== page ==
Dear St. John Neumann Families and Friends,
During my teenage years I was a bit unique among my friends – not in my pending priestly vocation (I was dating), not in my simplicity (I had a very bright and loud El Camino), not in my academic prowess (I was firmly entrenched beneath the top and above the bottom)… some of my friends were astounded by the one thing I DIDN’T have that they did – a curfew. I simply left home each day for school, work or leisure to my mom’s two-fold admonition “Be safe and don’t be out too late.”
My mom did not sleep very much [she handed this trick on to me] – so she was always awake when I arrived home. She might be watching tv. Perhaps she’d be reading a mystery novel about cats. Or – on occasion I would walk in the front door to see the den light on, mom sitting in her chair while praying her rosary with a single tear running down her cheek… and that’s when I would realize when exactly ‘too late’ is.
I suspect many of those rosaries were for me and my sisters. October is the month of the Rosary – incidentally, my mother was a Halloween baby, so I suspect she and the Blessed Mother have always shared an extra bond because of their respective October celebrations. I love praying the Rosary – I often pray rosaries in the confessional, but I most love praying them when I am walking or on my bike (which I need to get back out now that the weather is cool). Far from being mindless, the rhythm and Mysteries of the rosary allow us to see the intersection of the daily rhythm and repetition of each day with the great mysteries of our faith – the sorrowful, joyful, luminous and glorious moments of encounter between God and His people.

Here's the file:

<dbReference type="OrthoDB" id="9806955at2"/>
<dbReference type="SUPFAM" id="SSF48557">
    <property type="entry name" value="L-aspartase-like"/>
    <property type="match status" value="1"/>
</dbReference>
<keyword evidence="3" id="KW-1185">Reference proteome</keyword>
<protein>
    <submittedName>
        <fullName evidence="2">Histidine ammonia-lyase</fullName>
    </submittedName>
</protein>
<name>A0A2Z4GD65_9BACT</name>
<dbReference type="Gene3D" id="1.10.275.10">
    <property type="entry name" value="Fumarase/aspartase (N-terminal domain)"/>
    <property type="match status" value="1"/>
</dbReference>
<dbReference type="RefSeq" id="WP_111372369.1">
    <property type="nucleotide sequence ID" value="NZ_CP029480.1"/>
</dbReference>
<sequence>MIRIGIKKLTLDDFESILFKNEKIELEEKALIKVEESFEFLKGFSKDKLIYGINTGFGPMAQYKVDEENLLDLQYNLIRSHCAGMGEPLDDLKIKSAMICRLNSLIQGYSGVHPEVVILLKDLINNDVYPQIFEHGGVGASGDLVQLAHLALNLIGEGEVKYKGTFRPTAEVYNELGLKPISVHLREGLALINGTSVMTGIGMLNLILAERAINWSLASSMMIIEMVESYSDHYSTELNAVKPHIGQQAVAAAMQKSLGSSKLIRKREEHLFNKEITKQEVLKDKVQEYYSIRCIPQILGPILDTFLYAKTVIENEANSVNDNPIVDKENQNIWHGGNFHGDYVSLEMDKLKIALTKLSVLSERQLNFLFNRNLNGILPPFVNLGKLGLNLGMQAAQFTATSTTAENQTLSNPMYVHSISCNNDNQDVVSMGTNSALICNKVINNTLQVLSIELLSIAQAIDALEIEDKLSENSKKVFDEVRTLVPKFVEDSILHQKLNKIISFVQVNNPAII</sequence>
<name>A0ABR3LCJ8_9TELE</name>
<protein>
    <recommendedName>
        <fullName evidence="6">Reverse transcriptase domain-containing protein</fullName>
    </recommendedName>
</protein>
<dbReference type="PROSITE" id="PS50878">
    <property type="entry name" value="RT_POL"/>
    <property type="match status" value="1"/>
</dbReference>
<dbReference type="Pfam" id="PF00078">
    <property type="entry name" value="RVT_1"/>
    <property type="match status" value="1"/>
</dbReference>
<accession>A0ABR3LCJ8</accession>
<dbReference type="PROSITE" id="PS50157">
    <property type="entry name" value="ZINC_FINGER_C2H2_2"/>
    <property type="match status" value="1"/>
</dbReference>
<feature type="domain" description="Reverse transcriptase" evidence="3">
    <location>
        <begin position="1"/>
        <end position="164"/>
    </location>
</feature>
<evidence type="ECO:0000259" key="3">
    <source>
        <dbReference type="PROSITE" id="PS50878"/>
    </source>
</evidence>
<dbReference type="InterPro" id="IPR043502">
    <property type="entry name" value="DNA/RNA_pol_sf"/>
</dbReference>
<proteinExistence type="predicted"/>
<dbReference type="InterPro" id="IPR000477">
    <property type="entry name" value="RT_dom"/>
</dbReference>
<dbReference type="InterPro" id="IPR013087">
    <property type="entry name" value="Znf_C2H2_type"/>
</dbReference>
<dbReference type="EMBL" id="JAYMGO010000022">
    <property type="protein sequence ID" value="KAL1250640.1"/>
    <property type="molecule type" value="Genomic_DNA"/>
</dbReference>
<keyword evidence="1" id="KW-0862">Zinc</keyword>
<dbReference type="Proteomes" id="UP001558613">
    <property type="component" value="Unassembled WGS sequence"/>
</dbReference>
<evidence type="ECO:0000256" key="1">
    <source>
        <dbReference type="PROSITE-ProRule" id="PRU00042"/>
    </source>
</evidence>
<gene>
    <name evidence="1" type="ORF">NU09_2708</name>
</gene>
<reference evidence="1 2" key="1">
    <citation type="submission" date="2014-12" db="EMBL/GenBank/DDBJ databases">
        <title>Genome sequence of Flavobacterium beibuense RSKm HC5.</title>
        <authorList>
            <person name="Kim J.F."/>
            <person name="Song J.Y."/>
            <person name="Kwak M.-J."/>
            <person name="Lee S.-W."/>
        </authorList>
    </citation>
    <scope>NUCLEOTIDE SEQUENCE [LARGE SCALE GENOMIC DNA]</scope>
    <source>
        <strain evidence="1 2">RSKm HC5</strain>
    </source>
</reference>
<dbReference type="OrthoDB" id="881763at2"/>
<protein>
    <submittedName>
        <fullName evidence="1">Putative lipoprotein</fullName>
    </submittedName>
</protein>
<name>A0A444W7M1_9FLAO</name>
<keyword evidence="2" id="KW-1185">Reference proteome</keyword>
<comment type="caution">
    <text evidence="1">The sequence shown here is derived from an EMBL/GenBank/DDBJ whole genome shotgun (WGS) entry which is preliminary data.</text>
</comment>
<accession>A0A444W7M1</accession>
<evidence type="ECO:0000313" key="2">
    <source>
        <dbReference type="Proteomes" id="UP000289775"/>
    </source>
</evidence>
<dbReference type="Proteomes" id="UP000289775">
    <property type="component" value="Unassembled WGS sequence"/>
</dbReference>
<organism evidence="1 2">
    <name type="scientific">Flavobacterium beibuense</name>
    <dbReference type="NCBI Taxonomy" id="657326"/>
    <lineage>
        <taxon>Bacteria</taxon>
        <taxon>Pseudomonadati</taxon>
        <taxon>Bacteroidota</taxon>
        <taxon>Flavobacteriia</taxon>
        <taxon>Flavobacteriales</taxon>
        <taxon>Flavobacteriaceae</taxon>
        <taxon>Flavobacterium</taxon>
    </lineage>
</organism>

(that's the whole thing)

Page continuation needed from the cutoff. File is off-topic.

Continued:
The fact that we celebrate every ‘flavor’ of mystery ought to give us hope that our trajectory is glory in the end regardless of where we stand, sit or lie right now. In your charity pick at least one person to pray a rosary for during this month. Oremus pro invicem! Let us pray for one another!